We all live to our own beat.  A beat that changes as we change, that adapts to the activity and is unique to you. Whether it be fast, slow or syncopated, it is somewhat repetitive; a pattern that regularly re-occurs.  Similar to hearing our favourite song, there is a certain comfort in being able to anticipate the rhythm as it gives us a fair idea of what comes next.  When we can see a short way ahead, it helps us to “know”. This knowing gives us a sense of control and allows us to plan.  When we know how some things in our day or week look, we can initiate them automatically, almost without thinking; for example starting each day in the same way or allocating Monday for this and Tuesday for that. Such a routine would significantly decrease how much thinking we do about the future and enable us to be more mindful of the existing moment.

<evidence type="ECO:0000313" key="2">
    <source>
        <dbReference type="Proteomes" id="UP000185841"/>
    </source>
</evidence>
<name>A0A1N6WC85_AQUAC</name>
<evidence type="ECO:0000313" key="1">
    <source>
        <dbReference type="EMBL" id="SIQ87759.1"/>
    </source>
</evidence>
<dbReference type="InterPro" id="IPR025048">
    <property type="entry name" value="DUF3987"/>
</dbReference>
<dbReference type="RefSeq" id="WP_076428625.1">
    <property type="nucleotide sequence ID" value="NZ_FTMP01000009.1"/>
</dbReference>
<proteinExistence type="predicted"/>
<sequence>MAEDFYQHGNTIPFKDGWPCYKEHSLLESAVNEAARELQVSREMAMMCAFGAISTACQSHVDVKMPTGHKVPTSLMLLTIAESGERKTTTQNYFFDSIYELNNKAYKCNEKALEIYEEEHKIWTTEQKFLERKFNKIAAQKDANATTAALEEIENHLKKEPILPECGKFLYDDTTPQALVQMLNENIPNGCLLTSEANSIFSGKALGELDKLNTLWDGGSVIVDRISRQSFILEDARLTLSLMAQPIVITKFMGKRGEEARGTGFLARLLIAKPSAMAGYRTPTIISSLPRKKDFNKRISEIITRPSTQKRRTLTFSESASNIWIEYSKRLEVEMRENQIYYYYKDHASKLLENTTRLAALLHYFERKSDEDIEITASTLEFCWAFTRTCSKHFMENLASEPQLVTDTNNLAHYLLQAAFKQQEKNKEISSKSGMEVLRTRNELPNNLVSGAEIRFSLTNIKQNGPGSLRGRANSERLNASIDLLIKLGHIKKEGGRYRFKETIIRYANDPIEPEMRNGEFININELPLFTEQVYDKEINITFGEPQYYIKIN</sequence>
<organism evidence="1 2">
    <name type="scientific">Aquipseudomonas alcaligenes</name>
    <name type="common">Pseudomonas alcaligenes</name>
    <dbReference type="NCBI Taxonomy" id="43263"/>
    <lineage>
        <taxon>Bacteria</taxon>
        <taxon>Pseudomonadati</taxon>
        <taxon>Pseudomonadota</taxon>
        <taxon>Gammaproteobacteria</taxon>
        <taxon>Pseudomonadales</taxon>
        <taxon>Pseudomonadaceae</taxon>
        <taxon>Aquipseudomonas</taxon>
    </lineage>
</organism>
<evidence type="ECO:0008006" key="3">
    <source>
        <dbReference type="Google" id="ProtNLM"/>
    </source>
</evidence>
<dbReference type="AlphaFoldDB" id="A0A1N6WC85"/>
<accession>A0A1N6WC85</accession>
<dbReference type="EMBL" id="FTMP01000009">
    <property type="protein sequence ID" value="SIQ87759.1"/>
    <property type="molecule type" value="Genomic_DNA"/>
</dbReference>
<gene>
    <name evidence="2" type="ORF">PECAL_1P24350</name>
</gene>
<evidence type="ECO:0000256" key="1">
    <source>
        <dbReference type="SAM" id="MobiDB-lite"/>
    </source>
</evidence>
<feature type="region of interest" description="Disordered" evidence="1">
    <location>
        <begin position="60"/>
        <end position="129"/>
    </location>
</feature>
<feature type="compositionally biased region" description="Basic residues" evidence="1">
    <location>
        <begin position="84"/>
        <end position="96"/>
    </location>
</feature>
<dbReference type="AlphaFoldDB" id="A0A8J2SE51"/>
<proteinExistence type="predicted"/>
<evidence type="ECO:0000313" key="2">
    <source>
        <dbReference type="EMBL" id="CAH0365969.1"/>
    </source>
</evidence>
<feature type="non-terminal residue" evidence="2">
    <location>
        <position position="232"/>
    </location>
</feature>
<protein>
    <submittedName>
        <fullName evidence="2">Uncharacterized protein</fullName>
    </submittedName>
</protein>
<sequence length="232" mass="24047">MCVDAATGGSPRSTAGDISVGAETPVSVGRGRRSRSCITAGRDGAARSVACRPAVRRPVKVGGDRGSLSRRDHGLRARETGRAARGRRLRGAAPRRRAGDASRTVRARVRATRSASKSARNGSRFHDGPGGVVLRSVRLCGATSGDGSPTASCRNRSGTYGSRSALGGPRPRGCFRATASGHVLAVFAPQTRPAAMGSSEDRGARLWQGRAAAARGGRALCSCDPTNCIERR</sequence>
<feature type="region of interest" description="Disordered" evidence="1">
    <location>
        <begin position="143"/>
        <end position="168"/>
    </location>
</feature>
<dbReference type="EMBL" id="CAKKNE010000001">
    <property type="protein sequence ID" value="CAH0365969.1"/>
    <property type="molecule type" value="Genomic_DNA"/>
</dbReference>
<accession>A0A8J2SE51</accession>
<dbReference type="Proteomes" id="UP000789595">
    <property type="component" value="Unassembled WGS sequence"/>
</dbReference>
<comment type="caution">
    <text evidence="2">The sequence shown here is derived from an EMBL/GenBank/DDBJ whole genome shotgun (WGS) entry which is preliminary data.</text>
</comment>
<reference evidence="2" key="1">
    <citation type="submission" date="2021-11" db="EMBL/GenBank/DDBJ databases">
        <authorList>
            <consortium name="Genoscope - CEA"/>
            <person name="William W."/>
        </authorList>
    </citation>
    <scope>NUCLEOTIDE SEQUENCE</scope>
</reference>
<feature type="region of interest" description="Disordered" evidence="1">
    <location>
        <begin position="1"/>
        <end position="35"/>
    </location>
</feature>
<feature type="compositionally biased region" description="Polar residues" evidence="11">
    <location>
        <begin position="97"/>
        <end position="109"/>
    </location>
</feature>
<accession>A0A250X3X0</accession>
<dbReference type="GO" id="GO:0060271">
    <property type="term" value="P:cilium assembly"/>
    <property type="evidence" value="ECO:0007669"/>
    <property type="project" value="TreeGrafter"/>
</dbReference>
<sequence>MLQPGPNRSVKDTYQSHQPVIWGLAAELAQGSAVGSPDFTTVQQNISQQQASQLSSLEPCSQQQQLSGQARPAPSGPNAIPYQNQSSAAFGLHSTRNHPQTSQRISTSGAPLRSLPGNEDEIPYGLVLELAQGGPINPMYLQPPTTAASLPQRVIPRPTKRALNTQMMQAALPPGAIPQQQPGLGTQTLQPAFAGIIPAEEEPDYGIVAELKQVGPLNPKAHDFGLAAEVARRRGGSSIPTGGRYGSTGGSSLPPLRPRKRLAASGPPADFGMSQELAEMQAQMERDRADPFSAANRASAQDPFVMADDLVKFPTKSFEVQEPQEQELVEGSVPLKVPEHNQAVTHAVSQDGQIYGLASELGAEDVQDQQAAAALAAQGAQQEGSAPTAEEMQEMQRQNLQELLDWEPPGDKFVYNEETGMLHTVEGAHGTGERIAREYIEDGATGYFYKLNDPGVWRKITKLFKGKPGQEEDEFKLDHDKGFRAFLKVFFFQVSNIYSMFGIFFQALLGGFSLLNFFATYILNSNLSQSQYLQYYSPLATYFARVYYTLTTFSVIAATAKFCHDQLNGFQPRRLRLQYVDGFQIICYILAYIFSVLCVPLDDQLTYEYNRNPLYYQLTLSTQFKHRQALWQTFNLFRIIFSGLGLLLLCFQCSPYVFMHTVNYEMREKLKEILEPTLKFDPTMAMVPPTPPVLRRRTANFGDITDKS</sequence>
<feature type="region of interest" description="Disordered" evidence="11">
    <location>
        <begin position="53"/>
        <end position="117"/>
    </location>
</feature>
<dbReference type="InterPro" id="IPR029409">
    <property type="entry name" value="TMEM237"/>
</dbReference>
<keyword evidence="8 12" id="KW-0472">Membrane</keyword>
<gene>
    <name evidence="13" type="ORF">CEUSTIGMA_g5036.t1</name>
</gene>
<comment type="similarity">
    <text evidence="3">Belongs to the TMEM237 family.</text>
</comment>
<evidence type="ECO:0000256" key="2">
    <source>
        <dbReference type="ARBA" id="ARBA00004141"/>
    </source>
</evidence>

To consolidate, think about the experience of lacking routine when a new year begins. After returning from a holiday break, we find various demands and opportunities abound. The mornings may feel a bit chaotic or uncertain with questions like “how will today work?” or “what should I do next?”  After a while, once we’ve bumbled around in a stop-start sort of way, we work out what is essential and what is simply nice to do.  This forms our two contrasting elements which are also essential for rhythm.  Just as music will have an upbeat and a downbeat or long and short notes, our life rhythms require opposites like “need to do” and “want to do”.  Both are important; they provide enough fluctuation to keep life interesting.  If we only do what is absolutely necessary and never allow time for ourselves or plan enjoyable activities, then we are left with a fairly dull or exhausting beat.